Landowners in Texas challenged the right of pipelines to condemn easements for intrastate lines in Texas in Texas Rice Land Partners, Ltd. v. Denbury Green Pipeline-Texas, LLC, decided in 2011. The Texas Supreme Court held that a pipeline seeking to exercise the power of eminent domain must prove that the pipeline will be put to a “public use.” The case caused a stir among pipeline companies and their counsel, and resulted in new regulations at the Texas Railroad Commission, which approves intrastate pipeline projects, and efforts to bolster pipeline eminent domain authority by legislation.
A group of landowners has now filed suit challenging the Federal Energy Regulatory Commission’s grant of eminent domain authority for interstate pipeline projects. In Bold Alliance et al. v. FERC et al., No. 1:17-cv-01822 (Bold Alliance v. FERC), in the U.S. District Court for the District of Columbia, the plaintiffs allege that FERC does not require pipeline companies to demonstrate that their projects serve a “public use.” The plaintiffs seek to enjoin FERC from issuing certificates of need to Mountain Valley Pipeline for its proposed 301-mile 42-inch gas line in West Virginia and Virginia, and to Atlantic Coast Pipeline for its 564-mile 42-inch line in West Virginia, Virginia and North Carolina.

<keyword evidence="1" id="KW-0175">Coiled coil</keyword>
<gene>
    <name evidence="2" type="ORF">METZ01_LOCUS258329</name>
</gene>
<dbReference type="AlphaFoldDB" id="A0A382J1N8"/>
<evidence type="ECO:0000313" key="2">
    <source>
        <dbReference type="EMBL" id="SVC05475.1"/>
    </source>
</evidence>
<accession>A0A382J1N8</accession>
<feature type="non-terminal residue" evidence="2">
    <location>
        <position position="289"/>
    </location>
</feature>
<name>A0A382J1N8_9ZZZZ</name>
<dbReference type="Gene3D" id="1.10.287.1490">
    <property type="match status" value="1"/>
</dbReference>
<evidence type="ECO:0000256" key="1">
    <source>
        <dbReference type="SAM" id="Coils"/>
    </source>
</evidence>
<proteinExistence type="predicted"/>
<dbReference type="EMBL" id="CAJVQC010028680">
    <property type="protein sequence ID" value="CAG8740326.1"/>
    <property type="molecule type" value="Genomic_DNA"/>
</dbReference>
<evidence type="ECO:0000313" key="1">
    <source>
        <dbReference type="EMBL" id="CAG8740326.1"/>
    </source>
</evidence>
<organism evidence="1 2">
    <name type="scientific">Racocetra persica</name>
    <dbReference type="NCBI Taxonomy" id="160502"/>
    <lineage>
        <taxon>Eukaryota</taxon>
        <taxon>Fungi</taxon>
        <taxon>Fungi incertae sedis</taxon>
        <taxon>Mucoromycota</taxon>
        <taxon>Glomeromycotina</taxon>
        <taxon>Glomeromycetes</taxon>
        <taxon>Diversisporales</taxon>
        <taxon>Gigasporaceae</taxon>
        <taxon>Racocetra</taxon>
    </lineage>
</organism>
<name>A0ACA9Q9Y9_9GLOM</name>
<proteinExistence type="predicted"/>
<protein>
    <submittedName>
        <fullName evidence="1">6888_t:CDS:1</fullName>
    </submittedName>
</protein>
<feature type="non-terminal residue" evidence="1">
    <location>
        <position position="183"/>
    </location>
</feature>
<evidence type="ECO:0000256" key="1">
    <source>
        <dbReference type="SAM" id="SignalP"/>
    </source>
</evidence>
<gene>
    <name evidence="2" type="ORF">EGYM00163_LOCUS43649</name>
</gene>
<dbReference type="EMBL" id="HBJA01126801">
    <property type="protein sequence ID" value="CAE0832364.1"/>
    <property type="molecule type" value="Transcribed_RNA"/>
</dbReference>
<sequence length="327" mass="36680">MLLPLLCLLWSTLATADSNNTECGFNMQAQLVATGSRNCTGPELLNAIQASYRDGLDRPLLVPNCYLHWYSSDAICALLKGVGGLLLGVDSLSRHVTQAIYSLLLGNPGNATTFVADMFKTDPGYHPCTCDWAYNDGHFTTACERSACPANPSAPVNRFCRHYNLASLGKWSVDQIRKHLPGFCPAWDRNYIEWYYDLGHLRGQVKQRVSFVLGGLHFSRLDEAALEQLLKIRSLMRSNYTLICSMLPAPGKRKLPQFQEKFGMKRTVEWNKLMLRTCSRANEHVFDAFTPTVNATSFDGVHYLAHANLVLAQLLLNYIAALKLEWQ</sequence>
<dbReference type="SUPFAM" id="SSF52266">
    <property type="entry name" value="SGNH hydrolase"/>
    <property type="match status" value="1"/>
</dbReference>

After all of the concern created by the Texas Supreme Court’s 2011 decision in Denbury, the Court this year finally held that Denbury did in fact have the power to condemn Texas Rice Land Partners’ property. The Court held that “the evidence adduced by Denbury Green on remand established as a matter of law that there was a reasonable probability that, at some point after construction, the Green Line would serve the public by transporting CO2 for one or more customers who will either retain ownership of their gas or sell it to parties other than the carrier.” This is not a high hurdle to overcome. It will be interesting to see what test the DC Court applies to determine whether the projects there challenged will serve a public use.